- Robert Preidt
- Posted November 3, 2020
Newborn Brain Bleeds Resolve by Age 2
Here's some good news for new moms: Babies born with asymptomatic brain bleeds have normal brain development by the time they reach the age of 2, researchers report.
MRIs were used to examine the brains of 311 newborns in the Early Brain Development Study at the University of North Carolina between 2003 and 2016.
Of those newborns, 26% were found to have asymptomatic subdural hemorrhages (bleeding in and around the brain).
That was an unexpectedly high rate because subdural hemorrhage had been considered unusual in full-term newborns. But the new findings suggest that small, asymptomatic brain bleeds are fairly common after normal vaginal delivery, according to the researchers.
In following up, the researchers used MRI to assess the infants when they were 2 and found no differences in brain development or gray matter volumes between those who did and didn't have asymptomatic subdural hemorrhages as newborns.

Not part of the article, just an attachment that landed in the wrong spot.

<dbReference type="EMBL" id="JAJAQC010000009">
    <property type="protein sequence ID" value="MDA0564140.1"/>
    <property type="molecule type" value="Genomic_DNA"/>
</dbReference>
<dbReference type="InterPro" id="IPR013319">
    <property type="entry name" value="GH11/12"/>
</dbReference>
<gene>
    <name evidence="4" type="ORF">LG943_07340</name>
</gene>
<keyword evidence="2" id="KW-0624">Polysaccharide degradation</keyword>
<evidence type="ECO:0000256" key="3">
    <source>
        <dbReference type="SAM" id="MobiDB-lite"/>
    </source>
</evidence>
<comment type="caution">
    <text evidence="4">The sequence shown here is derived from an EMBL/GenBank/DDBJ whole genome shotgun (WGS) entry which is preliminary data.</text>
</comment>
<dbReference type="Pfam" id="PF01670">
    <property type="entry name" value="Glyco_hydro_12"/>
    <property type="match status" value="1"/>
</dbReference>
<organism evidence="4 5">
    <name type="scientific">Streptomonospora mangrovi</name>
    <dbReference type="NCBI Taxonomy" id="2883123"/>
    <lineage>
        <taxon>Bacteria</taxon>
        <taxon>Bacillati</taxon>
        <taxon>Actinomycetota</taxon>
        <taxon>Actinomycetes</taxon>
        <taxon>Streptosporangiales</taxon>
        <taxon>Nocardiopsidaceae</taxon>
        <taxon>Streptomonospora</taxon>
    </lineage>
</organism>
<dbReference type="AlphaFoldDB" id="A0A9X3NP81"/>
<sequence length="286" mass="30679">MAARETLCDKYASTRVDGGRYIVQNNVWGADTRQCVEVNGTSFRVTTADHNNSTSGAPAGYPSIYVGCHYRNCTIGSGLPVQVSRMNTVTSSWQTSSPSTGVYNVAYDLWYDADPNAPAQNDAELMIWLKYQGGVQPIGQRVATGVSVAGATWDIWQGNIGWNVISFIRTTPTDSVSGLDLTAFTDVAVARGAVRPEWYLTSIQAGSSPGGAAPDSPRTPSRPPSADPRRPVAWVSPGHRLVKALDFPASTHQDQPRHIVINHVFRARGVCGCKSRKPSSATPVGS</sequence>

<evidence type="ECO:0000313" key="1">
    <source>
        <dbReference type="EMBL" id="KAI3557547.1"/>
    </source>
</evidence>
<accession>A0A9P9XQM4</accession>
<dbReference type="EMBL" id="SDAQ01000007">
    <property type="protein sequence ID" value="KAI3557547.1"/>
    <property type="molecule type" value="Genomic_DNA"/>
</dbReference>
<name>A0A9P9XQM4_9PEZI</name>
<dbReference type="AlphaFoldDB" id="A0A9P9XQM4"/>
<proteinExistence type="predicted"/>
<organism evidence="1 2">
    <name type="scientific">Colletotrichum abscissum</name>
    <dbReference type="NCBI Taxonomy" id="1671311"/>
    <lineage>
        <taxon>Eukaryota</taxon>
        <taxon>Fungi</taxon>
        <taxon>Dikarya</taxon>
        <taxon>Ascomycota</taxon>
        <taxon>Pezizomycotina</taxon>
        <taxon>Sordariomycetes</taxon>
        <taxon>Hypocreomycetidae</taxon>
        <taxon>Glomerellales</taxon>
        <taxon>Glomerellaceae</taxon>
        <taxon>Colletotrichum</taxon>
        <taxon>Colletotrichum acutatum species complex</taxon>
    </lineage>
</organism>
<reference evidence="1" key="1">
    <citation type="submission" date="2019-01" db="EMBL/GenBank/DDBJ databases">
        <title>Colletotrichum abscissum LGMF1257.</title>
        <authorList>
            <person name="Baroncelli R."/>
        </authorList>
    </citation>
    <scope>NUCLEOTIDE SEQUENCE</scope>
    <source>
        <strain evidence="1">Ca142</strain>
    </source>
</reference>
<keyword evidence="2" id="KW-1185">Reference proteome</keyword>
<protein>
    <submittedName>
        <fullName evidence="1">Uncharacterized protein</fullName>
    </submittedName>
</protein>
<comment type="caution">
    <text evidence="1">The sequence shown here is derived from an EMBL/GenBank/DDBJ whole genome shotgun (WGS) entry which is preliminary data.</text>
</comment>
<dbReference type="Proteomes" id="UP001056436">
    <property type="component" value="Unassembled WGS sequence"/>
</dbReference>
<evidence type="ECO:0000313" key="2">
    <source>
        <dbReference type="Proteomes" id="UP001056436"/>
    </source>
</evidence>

Also, there was no evidence of new bleeding in the brains of children who had these early subdural hemorrhages, according to the study published recently in the journal Radiology.
"We were one of the first groups to systematically scan the brains of newborns and were very surprised to discover that small subdural bleeds are very common," said study senior author Dr. John Gilmore, vice chair of research at UNC's Department of Psychiatry.
"Since the bleeds were so common, we believed that they did not have a significant impact on brain development, but had no hard data to know for sure. This follow-up study is reassuring and demonstrates that children with these minor perinatal bleeds have normal cognitive development at 2 years of age," Gilmore said in a university news release.
"There are two really important findings of this work," said co-author Dr. J. Keith Smith, vice chair of UNC's Department of Radiology.
"These small bleeds, which are very common, do not seem to harm brain development, and they also go away and don't predispose to later bleeding or other abnormalities," Smith noted.
For more on infant brain development, go to the U.S. Centers for Disease Control and Prevention.
SOURCE: University of North Carolina, news release, Oct. 30, 2020